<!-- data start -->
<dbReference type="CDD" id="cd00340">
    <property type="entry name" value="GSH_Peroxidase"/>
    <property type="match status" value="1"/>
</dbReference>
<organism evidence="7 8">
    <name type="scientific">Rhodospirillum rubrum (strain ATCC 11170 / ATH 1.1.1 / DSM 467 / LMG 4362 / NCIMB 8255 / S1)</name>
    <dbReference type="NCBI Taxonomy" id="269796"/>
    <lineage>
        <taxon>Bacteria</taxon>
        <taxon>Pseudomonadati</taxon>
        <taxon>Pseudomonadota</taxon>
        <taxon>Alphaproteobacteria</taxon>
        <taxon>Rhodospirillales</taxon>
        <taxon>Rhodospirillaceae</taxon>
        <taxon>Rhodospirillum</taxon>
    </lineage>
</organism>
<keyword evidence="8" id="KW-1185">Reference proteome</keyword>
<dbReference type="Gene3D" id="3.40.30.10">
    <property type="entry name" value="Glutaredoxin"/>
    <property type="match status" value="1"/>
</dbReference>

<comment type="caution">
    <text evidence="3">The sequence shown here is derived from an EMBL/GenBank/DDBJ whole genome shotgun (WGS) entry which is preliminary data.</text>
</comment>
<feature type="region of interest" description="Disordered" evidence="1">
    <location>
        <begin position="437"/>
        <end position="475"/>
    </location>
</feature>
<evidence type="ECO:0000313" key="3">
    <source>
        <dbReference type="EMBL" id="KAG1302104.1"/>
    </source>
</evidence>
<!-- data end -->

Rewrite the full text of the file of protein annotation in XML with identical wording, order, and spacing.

<dbReference type="CDD" id="cd00340">
    <property type="entry name" value="GSH_Peroxidase"/>
    <property type="match status" value="1"/>
</dbReference>
<organism evidence="7 8">
    <name type="scientific">Rhodospirillum rubrum (strain ATCC 11170 / ATH 1.1.1 / DSM 467 / LMG 4362 / NCIMB 8255 / S1)</name>
    <dbReference type="NCBI Taxonomy" id="269796"/>
    <lineage>
        <taxon>Bacteria</taxon>
        <taxon>Pseudomonadati</taxon>
        <taxon>Pseudomonadota</taxon>
        <taxon>Alphaproteobacteria</taxon>
        <taxon>Rhodospirillales</taxon>
        <taxon>Rhodospirillaceae</taxon>
        <taxon>Rhodospirillum</taxon>
    </lineage>
</organism>
<keyword evidence="8" id="KW-1185">Reference proteome</keyword>
<dbReference type="Gene3D" id="3.40.30.10">
    <property type="entry name" value="Glutaredoxin"/>
    <property type="match status" value="1"/>
</dbReference>

<comment type="caution">
    <text evidence="3">The sequence shown here is derived from an EMBL/GenBank/DDBJ whole genome shotgun (WGS) entry which is preliminary data.</text>
</comment>
<feature type="region of interest" description="Disordered" evidence="1">
    <location>
        <begin position="437"/>
        <end position="475"/>
    </location>
</feature>
<evidence type="ECO:0000313" key="3">
    <source>
        <dbReference type="EMBL" id="KAG1302104.1"/>
    </source>
</evidence>